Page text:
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Obama calls for peace as Hagel orders US support in Central African Republic mission

A French soldier near the airport in Bangui, Central African Republic, Monday Dec. 9, 2013.(AP)

President Obama is urging the people of the Central African Republic to remain calm amid mounting sectarian violence after Defense Secretary Chuck Hagel ordered the U.S. military to transport Burundian troops to the country Monday.

The troops will assist both French and African Union troops who already have been deployed. Hagel's decision comes amid warnings that the historically unstable country could be on the verge of genocide

Obama addressed his remarks to the "proud citizens of the Central African Republic" and said they have the power "to choose a different path" than the violence that led to more than 400 deaths in two days of violence last week between Christians and Muslims. 

Obama says he joins Muslim and Christian leaders in calling for calm and peace and says those who are committing crimes should be arrested.

The Pentagon said in a statement that the decision to send the troops was made after Hagel spoke Sunday evening in Kabul with French Minister of Defense Yves Le Drian. 

"Minister Le Drian requested limited assistance from the United States military to support this international effort," Assistant Press Secretary Carl Woog said in a statement. "In response to this request, Secretary Hagel has directed U.S. AFRICOM to begin transporting forces from Burundi to the Central African Republic, in coordination with France." 

Wood added: "The United States is joining the international community in this effort because of our belief that immediate action is required to avert a humanitarian and human rights catastrophe in the Central African Republic, and because of our interest in peace and security in the region. We continue to work to identify additional resources that might be available to help address further requests for assistance to support the international community's efforts in CAR."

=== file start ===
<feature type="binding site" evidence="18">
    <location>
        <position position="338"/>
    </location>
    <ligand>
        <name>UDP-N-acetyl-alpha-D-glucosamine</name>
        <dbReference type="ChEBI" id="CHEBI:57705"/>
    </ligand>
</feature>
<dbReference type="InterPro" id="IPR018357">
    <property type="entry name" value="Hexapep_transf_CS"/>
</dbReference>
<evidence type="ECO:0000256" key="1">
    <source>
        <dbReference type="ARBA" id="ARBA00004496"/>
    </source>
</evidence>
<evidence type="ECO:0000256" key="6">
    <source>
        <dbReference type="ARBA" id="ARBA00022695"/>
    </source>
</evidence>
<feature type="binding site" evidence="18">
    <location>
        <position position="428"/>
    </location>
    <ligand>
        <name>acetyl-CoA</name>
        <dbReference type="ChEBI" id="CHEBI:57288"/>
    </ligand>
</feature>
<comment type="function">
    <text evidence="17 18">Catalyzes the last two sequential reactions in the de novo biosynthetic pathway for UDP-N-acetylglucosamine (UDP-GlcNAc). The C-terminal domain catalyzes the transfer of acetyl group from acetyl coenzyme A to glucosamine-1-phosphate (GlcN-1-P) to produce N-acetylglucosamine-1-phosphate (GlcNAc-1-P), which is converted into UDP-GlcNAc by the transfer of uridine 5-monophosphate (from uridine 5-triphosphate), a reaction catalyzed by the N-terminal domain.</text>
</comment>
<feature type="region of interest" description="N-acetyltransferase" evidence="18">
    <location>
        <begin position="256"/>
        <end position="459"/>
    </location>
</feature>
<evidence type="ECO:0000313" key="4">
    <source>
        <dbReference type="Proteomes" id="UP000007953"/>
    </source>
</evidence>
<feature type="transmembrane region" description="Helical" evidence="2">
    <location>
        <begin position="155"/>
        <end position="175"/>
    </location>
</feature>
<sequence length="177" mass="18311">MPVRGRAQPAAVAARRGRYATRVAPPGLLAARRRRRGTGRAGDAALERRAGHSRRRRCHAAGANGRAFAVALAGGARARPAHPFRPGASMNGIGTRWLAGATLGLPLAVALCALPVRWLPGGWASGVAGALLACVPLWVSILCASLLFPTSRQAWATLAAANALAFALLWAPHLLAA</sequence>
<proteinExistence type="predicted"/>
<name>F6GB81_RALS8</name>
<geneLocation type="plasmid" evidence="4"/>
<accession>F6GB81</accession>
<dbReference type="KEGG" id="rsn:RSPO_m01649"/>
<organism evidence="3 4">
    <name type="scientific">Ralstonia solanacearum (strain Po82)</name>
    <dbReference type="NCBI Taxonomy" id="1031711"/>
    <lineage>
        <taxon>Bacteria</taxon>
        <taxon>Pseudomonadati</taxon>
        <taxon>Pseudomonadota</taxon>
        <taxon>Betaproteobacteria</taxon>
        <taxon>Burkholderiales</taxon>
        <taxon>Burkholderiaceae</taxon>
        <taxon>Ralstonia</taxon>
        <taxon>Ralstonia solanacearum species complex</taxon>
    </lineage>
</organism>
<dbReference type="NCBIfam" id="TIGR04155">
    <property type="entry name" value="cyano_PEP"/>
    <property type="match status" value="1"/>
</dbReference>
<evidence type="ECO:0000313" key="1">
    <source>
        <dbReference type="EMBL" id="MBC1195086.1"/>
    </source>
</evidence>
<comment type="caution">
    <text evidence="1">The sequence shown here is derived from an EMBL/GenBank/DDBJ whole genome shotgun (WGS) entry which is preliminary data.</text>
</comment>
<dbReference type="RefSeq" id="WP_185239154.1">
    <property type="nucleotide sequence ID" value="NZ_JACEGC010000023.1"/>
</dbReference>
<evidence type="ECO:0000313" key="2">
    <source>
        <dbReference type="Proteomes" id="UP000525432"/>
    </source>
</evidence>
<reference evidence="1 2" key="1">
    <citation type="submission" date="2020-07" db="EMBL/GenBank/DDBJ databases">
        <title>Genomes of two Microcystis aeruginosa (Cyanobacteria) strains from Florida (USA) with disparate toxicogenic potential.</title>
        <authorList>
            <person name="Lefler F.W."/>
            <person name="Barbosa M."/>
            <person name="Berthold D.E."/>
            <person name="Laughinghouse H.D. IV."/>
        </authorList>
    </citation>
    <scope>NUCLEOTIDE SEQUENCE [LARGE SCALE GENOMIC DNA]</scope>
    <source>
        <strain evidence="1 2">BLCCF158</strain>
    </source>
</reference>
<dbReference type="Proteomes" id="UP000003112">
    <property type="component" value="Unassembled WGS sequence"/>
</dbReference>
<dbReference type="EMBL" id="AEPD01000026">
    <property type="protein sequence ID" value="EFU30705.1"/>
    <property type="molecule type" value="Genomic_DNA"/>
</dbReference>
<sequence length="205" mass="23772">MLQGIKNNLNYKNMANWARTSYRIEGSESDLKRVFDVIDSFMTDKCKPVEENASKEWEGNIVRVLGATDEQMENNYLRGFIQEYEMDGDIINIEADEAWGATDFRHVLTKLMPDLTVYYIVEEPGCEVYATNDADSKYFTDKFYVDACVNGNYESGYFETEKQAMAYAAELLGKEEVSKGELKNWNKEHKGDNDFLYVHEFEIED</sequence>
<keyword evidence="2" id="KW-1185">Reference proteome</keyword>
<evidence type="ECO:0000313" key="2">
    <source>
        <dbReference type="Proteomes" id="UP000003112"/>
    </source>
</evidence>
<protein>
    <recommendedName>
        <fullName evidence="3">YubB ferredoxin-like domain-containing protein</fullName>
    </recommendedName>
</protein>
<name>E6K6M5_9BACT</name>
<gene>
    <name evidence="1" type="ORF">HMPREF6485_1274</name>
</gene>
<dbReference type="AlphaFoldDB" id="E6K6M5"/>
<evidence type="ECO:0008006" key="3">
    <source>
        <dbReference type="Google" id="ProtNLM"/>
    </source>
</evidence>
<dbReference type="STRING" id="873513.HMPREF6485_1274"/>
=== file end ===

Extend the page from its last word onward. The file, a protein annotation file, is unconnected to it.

The International Criminal Court's prosecutor also called Monday for attacks on civilians to stop, Reuters reported.  

The renewed fighting in CAR began after the government of the majority Christian nation was overthrown by Muslim rebels nine months ago. Muslim rebel groups tied to an alliance organization called Seleka are clashing with Christian fighters. 

The latest round of violence began Thursday, when armed Christian fighters who oppose Seleka attacked the capital and were later repelled by the ex-rebels. 

The French Defense Ministry said Monday that the 1,600 troops it pledged are now on the ground. French helicopters buzzed overhead while dozens of military vehicles, including armored personnel carriers, snaked through neighborhoods where tensions ran high. French forces came under attack near the airport but the area was later secured. 

President Michel Djotodia had demanded that the fighters who brought him to power remain in their barracks Monday so that French forces and African troops from a regional peacekeeping mission could secure the city. 

However, he acknowledged Sunday that he has little control over the ex-Seleka fighters, who come from several different northern rebel groups. Djotodia has formally disbanded the alliance, but his fighters now see themselves as the national army. 

Fox News' Justin Fishel and The Associated Press contributed to this report.

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